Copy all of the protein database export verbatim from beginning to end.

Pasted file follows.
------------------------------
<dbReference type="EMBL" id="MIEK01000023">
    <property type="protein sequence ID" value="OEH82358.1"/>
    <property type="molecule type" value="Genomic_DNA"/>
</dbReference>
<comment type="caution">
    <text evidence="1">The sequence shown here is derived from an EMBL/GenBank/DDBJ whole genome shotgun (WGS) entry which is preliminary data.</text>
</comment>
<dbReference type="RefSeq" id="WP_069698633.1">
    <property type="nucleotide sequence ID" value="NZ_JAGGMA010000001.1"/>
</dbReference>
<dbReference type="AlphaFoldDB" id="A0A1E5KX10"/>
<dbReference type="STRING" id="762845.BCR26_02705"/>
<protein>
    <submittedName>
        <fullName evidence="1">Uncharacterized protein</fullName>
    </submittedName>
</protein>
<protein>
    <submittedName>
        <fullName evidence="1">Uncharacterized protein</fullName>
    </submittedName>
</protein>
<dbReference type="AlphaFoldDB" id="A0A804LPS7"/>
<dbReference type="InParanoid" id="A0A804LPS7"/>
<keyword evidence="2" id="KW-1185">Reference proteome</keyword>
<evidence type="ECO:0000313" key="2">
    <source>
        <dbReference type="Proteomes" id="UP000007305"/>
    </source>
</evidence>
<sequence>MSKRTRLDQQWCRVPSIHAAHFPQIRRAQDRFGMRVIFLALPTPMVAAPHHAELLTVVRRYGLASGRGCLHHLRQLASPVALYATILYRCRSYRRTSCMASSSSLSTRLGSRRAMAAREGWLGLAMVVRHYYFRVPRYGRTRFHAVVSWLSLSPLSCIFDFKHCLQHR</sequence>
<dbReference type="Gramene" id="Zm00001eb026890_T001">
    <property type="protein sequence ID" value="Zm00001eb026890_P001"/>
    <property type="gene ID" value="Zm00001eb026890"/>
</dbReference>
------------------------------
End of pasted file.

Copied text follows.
<dbReference type="EMBL" id="MIEK01000023">
    <property type="protein sequence ID" value="OEH82358.1"/>
    <property type="molecule type" value="Genomic_DNA"/>
</dbReference>
<comment type="caution">
    <text evidence="1">The sequence shown here is derived from an EMBL/GenBank/DDBJ whole genome shotgun (WGS) entry which is preliminary data.</text>
</comment>
<dbReference type="RefSeq" id="WP_069698633.1">
    <property type="nucleotide sequence ID" value="NZ_JAGGMA010000001.1"/>
</dbReference>
<dbReference type="AlphaFoldDB" id="A0A1E5KX10"/>
<dbReference type="STRING" id="762845.BCR26_02705"/>
<protein>
    <submittedName>
        <fullName evidence="1">Uncharacterized protein</fullName>
    </submittedName>
</protein>
<protein>
    <submittedName>
        <fullName evidence="1">Uncharacterized protein</fullName>
    </submittedName>
</protein>
<dbReference type="AlphaFoldDB" id="A0A804LPS7"/>
<dbReference type="InParanoid" id="A0A804LPS7"/>
<keyword evidence="2" id="KW-1185">Reference proteome</keyword>
<evidence type="ECO:0000313" key="2">
    <source>
        <dbReference type="Proteomes" id="UP000007305"/>
    </source>
</evidence>
<sequence>MSKRTRLDQQWCRVPSIHAAHFPQIRRAQDRFGMRVIFLALPTPMVAAPHHAELLTVVRRYGLASGRGCLHHLRQLASPVALYATILYRCRSYRRTSCMASSSSLSTRLGSRRAMAAREGWLGLAMVVRHYYFRVPRYGRTRFHAVVSWLSLSPLSCIFDFKHCLQHR</sequence>
<dbReference type="Gramene" id="Zm00001eb026890_T001">
    <property type="protein sequence ID" value="Zm00001eb026890_P001"/>
    <property type="gene ID" value="Zm00001eb026890"/>
</dbReference>